Thursday, July 25, 2024
73.0°F

OPINION: Students: Without support our schools fail

To the Readers of the Coeur d’Alene Press,

Education is often hailed as the great equalizer, providing people with the tools they need to succeed in their personal and professional lives. However, the recent failure of our district's two levies will result in significant cuts to our public educational institutions, depriving students of the necessary resources to pursue their dreams. The diversity of our schools, which is currently offering students a plethora of extracurricular activities and elective programs to explore their interests, is now being severely compromised. The loss of these programs will have a far-reaching impact on our students, depriving them of the opportunities they need to reach their full potential. For instance, the student who has been actively involved in theater since their freshman year will no longer have the chance to explore their artistic interests. Similarly, the student-athlete who aspires to play at the Division I level will find their chances significantly reduced due to the lack of games. Moreover, the student interested in Career Technical Education will be unable to pursue the career they once had a chance to. These losses are not only significant in terms of individual growth and development, but also signify a setback to the quality of education we can offer to our community’s students. By rejecting the levy, we are not choosing fiscal responsibility; instead, we are compelling our students to abandon their passions.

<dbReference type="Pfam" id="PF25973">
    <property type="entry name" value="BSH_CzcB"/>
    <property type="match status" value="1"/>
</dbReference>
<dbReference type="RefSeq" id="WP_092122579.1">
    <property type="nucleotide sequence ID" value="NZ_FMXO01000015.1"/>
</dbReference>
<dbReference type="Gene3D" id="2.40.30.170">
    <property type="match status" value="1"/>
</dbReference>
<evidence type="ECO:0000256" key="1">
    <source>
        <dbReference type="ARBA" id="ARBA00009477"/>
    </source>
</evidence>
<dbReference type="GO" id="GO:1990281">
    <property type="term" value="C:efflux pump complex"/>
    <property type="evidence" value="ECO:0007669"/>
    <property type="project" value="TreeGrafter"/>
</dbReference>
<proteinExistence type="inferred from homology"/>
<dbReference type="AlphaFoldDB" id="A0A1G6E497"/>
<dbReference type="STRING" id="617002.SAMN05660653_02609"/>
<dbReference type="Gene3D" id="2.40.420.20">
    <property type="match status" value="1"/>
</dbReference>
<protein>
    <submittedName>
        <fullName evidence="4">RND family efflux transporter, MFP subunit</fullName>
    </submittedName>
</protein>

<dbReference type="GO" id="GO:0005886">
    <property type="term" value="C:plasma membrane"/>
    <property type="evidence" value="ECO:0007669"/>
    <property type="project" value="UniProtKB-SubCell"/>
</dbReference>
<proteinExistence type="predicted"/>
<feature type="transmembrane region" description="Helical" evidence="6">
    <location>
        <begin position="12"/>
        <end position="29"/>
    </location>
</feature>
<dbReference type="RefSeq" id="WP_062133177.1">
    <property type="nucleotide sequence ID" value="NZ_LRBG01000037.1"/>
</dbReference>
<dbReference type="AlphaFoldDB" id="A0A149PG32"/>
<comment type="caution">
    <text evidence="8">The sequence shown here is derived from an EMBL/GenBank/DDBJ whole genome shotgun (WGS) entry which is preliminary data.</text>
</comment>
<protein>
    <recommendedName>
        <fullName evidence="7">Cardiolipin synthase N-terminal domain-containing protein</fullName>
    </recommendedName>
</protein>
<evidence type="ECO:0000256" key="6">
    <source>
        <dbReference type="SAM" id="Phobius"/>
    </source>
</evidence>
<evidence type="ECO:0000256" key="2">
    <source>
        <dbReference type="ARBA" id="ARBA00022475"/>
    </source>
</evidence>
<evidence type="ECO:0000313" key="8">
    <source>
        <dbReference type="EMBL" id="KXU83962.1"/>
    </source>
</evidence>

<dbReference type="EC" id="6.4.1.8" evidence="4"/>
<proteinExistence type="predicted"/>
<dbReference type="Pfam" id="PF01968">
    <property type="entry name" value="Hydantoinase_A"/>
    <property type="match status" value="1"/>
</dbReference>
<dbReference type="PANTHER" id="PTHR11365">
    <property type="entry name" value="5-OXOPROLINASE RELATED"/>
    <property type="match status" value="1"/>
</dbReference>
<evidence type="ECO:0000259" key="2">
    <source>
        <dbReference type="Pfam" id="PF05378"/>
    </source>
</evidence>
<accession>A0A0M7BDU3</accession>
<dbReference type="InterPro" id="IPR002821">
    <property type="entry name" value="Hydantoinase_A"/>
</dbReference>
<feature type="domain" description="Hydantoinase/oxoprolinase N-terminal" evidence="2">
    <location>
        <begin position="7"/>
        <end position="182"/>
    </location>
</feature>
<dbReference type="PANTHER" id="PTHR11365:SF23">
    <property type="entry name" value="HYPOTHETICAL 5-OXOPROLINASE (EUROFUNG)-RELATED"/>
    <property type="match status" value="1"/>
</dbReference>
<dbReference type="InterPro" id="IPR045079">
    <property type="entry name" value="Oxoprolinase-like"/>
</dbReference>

In light of the March 14 election results, we would like to address the substantial amount of misinformation spread regarding what the supplemental levy entails. The primary focus of the levy is to provide our school district with the proper funding for teacher salaries, extracurriculars, technology, and other essentials for operation. Parts of our community have expressed concerns about the potential presence of a biological and presenting male in women's restrooms. This perceived issue could become even more prominent given the decreased number of campus security officers (CSOs) provided by the school district as a result of the levy continuing not to be passed. Following this path puts the jobs of a quarter of our current staff in jeopardy, including teachers, bus drivers, school nurses, CSOs, SROs, and other essential personnel. Sports such as football, basketball and baseball will receive less funding — therefore less games, reduced team sizes, worse equipment and less administration. Extracurriculars like theater, band, debate, art and many others will either be entirely discontinued or will have severely lessened contents. Very few students will be able to represent our community in major events such as district, state and national competitions. Lastly, if the levy continues to fail, our schools will face a shortage of technology and personal devices which play a crucial role in enabling schools to operate efficiently and effectively and are essential for students' learning and communication. One prime example of indispensable technology is the Chromebook. Students rely on Chromebooks daily to access online learning programs, complete homework assignments and take exams. Ensuring the availability of these essential tools is vital for fostering an engaging and productive learning environment. It’s imperative that we still have these opportunities for us students to prosper, have freedom and become educated for the future.